In September, we held the last of our FIT Design Entrepreneurs competitions. This was the program that we started eight years ago in collaboration with the city as part of then-Mayor Bloomberg’s effort to boost New York’s fashion industry. We called it a mini-MBA program because it was for designers who had the creative talent to succeed, but lacked the business skills to survive. We weren’t looking for dreamers or novices. We wanted people who were already testing themselves in the market and who had sales of at least $50,000. (We actually had several designers whose annual sales reached $2 and $3 million—a nice sum, but no guarantee of survival in the fickle fashion industry.) Each one we accepted into the program had the potential to thrive financially and to become contributors to the city’s creative economy. We offered intense weekend workshops and mentors and in the end, selected as winners those designers who devised the best, most effective business plans.
As designers, they were all outstanding. Every year, as I paged through the Look Books and saw the finalists products on display, I was reminded of how much sheer talent we harbor here in New York City. Like hard working “creatives” in every field, these designers were all looking for a breakthrough. They made jewelry and coats, menswear and dresses; shoes and ladies lingerie, and so on. But, as I said, as much as the judges might have admired their artistic creativity, it was the viability of their business model that counted.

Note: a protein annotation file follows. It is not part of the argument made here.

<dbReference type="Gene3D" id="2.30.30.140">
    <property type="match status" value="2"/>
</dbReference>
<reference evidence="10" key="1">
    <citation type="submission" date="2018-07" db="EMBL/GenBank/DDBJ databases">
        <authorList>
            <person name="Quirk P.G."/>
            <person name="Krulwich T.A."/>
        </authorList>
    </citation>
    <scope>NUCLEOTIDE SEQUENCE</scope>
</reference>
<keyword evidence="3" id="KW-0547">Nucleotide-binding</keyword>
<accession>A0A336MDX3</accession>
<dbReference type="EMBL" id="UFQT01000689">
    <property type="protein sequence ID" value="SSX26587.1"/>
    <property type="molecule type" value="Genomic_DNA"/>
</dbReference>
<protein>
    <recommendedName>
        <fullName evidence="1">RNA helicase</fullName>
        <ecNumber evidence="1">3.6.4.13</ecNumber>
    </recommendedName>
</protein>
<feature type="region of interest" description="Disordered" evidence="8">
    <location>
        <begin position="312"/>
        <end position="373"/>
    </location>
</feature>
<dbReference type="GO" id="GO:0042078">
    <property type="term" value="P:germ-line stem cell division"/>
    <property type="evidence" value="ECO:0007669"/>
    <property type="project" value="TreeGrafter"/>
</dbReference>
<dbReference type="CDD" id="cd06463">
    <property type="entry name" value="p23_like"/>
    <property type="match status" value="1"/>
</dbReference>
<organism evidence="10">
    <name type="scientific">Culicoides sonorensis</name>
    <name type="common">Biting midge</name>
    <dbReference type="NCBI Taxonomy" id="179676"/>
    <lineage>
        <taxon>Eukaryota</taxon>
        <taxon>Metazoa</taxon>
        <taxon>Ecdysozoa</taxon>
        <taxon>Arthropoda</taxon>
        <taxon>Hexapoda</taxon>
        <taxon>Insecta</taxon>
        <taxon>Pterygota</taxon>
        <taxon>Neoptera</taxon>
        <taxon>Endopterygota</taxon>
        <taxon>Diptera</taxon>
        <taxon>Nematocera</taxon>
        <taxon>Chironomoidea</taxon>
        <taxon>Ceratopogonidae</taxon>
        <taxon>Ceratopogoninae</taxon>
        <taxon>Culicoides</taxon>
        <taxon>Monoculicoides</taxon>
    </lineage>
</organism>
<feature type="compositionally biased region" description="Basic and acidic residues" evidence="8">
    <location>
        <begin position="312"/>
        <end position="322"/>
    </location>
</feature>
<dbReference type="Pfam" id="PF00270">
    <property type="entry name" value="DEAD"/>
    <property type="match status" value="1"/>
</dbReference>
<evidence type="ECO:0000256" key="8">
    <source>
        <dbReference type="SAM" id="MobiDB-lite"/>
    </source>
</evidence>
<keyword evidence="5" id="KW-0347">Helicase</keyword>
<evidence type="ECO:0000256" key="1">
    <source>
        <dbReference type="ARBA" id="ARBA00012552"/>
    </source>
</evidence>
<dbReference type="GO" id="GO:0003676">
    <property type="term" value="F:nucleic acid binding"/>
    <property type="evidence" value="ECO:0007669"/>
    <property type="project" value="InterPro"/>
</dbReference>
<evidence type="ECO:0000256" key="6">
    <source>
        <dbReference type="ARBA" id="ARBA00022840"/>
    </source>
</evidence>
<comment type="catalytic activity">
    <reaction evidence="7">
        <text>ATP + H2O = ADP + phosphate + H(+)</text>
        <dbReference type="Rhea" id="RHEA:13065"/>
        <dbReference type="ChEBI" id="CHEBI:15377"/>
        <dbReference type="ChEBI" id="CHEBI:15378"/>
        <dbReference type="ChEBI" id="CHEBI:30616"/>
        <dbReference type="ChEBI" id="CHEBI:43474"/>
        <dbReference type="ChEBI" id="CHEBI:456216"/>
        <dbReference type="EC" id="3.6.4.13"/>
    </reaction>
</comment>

Several years ago, the city, having initiated and supported the development of the program, turned it over to FIT to run. We were delighted and fortunately, we did not lack support. Indeed, from the outset, Morris Goldfarb of GIII was the backbone of the project: he provided financial support, he solicited financial support, he acted as judge and cheerleader. Several years ago, too, Morris bolstered the program by offering $150,000 each year in prize money to help winners support their businesses. We also had numerous generous gifts from industry—perhaps the most touching was the $50,000 that Mike Gold from YM Fashion contributed for the last three years of the program to honor his father Israel Goldgraub.
Jeannette Nostra, former president of GIII, helped us all get the program off the ground and acted as its executive in residence; each year she would kick off the program with a rousing session on branding that set the tone for the students. She was joined by FIT’s Chris Helm who designed the program and managed it skillfully. I always say that FIT is in the business of helping our students realize their dreams. And for the last eight years, that is what we have been doing through FIT Design Entrepreneurs. But the program has run its course. During its time, 254 designers representing 225 companies have been its beneficiaries; all of them have learned how to build a business plan that will help them fulfill their dreams. I wish each of them the very best and look forward to seeing their unique products on the streets, online—and post-pandemic—in shop windows throughout the city.